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Mr Wirth extended a cordial invitation to the men to be present, and very few failed to gratefully accept the offer made. They evidently got talking among themselves afterwards, and, acting on the principle that ‘‘one good turn deserves another’’ — a most appropriate phrase to use when referring to anything connected with circus life — decided that Mr Wirth's kindness should not go unrecognised. They in company with the Rev. Bryan King, paid a surprise visit to the circus tent on Saturday afternoon, and presented Mr Wirth with a pocket wallet of their own make.
The Rev. Mr King made the presentation, on behalf of the men, and emphasised the gratitude they felt, and the enjoyment they had experienced. Mr Wirth, who evidently places a high value on the modest gift, and on the motives that prompted the giving, acknowledged the wallet — quite a work of art — in feeling terms.
Sugar restrictions planned
WELLINGTON: The Prime Minister stated that Cabinet had decided that restrictions would be imposed upon such industries as brewing and sugar boiling during the fruit season, so as to leave as much sugar as possible for jam-making and fruit preserving.
Elaborate explanations have been given of the reasons why sugar is hard to obtain in sufficient quantities and interesting comparisons have been made between the price of sugar in New Zealand and elsewhere — to the advantage of New Zealand.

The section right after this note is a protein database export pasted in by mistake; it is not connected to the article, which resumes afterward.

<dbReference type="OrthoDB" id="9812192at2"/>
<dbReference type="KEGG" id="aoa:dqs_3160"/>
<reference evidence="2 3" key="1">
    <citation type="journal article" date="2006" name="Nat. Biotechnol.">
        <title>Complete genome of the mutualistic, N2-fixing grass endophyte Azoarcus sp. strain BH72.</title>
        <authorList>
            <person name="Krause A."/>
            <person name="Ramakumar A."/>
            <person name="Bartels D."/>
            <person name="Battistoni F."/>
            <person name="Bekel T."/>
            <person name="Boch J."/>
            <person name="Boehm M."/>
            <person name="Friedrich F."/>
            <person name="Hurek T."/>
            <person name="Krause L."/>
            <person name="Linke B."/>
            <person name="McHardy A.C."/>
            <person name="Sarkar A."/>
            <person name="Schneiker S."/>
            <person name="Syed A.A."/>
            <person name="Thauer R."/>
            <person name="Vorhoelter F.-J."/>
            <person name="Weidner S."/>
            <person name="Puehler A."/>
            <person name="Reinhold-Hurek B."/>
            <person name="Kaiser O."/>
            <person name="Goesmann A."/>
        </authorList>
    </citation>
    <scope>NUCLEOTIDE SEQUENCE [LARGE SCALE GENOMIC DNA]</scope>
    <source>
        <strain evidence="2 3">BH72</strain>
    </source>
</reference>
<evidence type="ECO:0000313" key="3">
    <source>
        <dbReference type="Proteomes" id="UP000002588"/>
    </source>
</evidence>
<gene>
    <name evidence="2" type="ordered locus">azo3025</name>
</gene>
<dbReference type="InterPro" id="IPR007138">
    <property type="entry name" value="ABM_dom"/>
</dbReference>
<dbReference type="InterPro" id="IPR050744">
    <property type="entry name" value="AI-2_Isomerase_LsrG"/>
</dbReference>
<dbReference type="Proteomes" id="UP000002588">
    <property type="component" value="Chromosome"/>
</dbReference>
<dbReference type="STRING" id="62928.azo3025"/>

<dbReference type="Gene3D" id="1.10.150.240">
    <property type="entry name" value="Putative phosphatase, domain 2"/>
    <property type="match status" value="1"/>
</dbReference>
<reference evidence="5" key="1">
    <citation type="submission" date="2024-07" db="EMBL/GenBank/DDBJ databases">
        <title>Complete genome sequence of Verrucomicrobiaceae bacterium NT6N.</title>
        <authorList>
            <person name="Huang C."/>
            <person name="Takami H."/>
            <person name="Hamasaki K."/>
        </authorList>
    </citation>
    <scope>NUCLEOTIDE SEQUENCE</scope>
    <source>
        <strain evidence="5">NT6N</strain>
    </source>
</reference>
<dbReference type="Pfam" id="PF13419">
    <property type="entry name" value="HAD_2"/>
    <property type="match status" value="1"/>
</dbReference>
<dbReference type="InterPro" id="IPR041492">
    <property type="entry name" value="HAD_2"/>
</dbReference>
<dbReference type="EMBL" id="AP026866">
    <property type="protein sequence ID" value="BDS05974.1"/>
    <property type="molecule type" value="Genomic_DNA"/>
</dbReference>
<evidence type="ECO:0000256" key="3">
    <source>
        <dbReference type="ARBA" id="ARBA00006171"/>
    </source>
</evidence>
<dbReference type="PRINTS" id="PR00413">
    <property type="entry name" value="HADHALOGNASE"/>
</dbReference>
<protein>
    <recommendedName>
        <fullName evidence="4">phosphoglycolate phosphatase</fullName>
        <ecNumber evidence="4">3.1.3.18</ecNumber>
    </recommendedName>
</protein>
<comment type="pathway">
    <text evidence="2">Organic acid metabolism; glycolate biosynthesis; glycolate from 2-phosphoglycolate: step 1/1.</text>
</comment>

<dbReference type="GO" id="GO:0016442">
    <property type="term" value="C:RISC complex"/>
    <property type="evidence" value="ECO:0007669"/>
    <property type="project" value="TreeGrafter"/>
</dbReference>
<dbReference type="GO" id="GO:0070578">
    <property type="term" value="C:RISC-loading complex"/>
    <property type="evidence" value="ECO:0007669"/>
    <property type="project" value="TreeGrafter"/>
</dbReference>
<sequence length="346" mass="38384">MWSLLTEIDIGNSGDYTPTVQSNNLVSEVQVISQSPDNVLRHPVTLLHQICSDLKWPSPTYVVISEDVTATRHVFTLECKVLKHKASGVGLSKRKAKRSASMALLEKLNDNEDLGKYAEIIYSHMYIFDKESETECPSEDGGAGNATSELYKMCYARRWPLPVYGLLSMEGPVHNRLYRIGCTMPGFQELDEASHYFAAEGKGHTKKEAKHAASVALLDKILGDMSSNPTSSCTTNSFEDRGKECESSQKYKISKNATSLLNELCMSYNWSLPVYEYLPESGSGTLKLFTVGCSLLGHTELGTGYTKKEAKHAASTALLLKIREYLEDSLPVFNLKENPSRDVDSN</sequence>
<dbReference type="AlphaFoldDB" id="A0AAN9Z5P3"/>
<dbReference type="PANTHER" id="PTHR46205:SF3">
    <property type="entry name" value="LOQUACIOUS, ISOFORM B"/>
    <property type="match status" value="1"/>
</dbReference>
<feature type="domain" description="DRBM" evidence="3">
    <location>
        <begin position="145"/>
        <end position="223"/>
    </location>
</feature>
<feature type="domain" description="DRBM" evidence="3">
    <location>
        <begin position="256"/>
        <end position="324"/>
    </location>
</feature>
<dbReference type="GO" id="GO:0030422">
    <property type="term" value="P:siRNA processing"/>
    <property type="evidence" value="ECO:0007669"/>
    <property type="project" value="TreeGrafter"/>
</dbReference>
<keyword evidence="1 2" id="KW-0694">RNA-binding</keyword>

Still, the whole point is that there is a sugar refinery in New Zealand, working, it is understood, to its full capacity, but not able to satisfy the clamour for sugar (says the Christchurch Sun). Statistical information is valuable so far as it goes, but it will
not supply the preserving pan with sugar.
More women smoking and drinking
‘‘Smoking and drinking are greatly on the increase among girls and women,’’ said a lady delegate to the Educational Institute conference in Wellington.
‘‘I believe that is partly due to the fact that many girls in the upper classes of our primary schools are not influenced by a womanly woman,’’ she concluded.
The statement brought to his feet a male delegate, who said he did not think the charge should go forth that the working-class girls, the girls trained in the primary schools, were doing the smoking. It was the girls whose parents were very wealthy and were able to send them to colleges taught by women.
— ODT, 12.1.1920
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